sat 11/07/2020

Simon Evans, Blackheath Halls review - a big reveal worth waiting for | reviews, news & interviews

Simon Evans, Blackheath Halls review - a big reveal worth waiting for

Simon Evans, Blackheath Halls review - a big reveal worth waiting for

The comic's most personal show yet

There's an explanation of why Simon Evans's eyes have been replaced by Robert Powell's as Jesus of Nazareth

Simon Evans is a comic known for pithy observational humour, and an often acerbic take on politics, with occasional bits of biography thrown in. But The Work of the Devil (which started life at the Edinburgh Fringe last year as Dressing for Dinner), is his most personal show yet, and all the better for it.

The reason for the reboot is that, as audiences will discover, the story he tells has had to be updated, and here, in its touring form, he tells the tale over two hours rather than a more festival-friendly 60 minutes. This means the comic can lay a series of clues throughout the first half of the show, all to be picked up and polished after the interval.

The clues – explained in the jaw-dropping last 20 minutes of the evening – start with the show's poster, a picture of which is on the screen onstage. Evans tells us that his eyes have been replaced by those of Robert Powell as Jesus of Nazareth. But then when he says he wants to talk about identity politics, tribalism and intersectionality, it throws us off the scent.

Where is he going with this edgy material? He draws a parallel between gender self-identification and self-accreditation for mortgages back the 1990s (“because that went so well”), and recounts a reworked pub joke of three new fathers – one English, one Welsh, one Pakistani – and a mix-up over their babies in a maternity unit. He's on thin ice with the latter, but the punchline, and his expert deconstruction of the joke, square matters nicely.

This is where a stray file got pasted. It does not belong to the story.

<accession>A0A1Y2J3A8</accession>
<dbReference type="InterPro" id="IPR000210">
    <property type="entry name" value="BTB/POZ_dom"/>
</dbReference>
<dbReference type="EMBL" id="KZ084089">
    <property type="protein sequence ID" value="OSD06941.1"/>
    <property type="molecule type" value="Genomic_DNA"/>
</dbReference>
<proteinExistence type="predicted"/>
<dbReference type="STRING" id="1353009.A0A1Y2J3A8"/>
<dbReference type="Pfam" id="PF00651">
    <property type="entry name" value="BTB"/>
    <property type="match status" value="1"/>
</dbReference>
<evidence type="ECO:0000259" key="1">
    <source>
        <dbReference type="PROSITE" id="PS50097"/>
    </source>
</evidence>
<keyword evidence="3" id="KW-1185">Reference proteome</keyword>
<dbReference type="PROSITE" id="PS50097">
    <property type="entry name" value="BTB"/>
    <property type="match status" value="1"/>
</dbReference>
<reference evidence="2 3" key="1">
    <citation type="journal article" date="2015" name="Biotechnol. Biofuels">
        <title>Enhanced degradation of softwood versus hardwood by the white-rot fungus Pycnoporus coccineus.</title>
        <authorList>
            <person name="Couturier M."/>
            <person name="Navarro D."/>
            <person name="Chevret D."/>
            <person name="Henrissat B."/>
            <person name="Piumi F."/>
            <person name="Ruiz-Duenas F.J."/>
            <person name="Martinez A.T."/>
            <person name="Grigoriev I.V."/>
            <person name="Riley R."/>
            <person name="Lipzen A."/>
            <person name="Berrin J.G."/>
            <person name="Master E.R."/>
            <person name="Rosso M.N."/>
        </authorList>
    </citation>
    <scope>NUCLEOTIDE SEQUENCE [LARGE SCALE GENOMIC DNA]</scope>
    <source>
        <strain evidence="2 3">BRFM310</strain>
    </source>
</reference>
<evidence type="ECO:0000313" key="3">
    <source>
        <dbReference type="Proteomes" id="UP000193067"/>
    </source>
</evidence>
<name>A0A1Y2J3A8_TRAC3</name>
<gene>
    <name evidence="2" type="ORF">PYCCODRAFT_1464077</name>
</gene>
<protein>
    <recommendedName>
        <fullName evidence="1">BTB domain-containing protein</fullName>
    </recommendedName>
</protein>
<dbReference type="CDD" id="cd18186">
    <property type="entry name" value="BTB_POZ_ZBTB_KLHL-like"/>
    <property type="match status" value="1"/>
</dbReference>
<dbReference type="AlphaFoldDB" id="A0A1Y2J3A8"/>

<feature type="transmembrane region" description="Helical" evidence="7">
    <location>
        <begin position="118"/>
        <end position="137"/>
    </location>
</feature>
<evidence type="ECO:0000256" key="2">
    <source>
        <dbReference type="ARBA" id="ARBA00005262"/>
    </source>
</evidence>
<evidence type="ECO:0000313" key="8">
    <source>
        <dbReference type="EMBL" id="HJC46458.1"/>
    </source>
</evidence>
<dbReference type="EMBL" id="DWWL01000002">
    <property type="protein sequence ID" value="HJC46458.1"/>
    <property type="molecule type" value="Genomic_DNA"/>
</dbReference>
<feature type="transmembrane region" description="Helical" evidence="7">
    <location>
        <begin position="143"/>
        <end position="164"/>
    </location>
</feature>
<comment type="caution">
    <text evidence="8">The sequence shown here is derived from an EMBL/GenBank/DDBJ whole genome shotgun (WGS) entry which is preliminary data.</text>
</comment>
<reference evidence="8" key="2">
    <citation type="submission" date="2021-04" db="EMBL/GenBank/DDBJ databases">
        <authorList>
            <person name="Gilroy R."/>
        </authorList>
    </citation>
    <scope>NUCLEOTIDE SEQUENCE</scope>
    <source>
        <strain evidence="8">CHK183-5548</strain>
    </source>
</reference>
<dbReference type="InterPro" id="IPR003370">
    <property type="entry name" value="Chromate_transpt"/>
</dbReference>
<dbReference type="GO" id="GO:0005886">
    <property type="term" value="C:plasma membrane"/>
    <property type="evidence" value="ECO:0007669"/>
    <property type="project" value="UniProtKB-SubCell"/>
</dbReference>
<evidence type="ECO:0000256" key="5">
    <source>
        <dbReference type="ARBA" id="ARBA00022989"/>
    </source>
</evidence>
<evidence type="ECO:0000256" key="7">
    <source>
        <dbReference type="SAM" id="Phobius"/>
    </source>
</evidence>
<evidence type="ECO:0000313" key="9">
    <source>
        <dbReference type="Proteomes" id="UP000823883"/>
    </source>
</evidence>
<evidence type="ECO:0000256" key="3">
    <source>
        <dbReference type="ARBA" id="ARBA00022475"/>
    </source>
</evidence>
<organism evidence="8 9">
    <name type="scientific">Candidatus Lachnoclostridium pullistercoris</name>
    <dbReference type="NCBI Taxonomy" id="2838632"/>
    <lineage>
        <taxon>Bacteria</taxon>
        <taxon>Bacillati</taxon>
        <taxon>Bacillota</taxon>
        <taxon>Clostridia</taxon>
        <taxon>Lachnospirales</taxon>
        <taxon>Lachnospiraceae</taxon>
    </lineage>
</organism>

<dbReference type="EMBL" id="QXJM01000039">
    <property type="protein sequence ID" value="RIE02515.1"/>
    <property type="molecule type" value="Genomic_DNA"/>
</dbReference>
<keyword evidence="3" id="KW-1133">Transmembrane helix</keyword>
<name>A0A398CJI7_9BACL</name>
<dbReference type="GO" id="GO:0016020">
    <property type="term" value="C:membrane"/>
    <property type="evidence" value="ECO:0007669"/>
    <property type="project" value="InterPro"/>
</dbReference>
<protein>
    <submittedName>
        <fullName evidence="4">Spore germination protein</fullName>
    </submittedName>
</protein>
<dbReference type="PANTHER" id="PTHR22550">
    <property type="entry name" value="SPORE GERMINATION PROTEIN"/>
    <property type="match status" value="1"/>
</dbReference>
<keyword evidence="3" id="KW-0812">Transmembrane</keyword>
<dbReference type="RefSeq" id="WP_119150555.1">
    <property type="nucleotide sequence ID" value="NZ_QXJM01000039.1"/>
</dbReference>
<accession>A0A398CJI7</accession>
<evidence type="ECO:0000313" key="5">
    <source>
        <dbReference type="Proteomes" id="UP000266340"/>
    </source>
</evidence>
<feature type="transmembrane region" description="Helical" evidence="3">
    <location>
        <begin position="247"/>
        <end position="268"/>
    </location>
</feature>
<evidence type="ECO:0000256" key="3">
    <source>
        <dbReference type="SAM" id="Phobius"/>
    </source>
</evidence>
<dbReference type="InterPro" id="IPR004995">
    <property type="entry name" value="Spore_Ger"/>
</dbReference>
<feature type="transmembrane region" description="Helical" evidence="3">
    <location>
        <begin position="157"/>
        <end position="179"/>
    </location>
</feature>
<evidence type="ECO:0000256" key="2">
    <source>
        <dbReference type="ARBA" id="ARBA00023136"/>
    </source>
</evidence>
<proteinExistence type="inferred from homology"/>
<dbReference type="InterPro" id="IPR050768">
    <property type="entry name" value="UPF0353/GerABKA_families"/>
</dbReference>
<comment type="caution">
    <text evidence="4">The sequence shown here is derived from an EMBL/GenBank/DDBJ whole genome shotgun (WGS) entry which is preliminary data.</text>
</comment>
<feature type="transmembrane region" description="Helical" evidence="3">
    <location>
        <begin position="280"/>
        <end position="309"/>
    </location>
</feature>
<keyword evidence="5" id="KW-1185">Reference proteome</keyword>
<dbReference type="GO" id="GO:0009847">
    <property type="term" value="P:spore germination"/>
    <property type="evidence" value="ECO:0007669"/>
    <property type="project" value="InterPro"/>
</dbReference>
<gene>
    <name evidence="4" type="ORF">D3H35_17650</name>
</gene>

He was an only child, he tells us, an unusual thing for his generation (he's in his early fifties), but now it's the new normal, as 40 per cent of families are single-child households. (There are a lot of facts in this show; Evans does like a good fact.) His was a happy childhood, so no trauma there, although much of modern life, on the other hand, is designed to make him feel old and technophobic. He tells a wonderfully involved story about his forgetfulness, and links it to his comedy hero Billy Connolly's diagnosis of Parkinson's. Again, these are seemingly unconnected anecdotes, but...

Evans, despite being able to work himself into a lather about much of modern life, says he has tried to educate himself about some of the most contentious issues we face; equal marriage, transgenderism, nationalism and intersectionality, and the right of people to disagree with the prevailing view on those or any other issues. He presents a balanced case, although often with tongue firmly in cheek.

And then, things start falling into place as he describes a health check he underwent last year and the consequences for him – and his family – when the results came back. Evans has taken his time getting to the show's main reveal – but, boy, what a reveal it is, and what an evening of comic storytelling he weaves.

  • Simon Evans is touring until 16 May
Evans, despite being able to work himself into a lather about much of modern life, says he has tried to educate himself about contentious issues

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Editor Rating: 
4
Average: 4 (1 vote)

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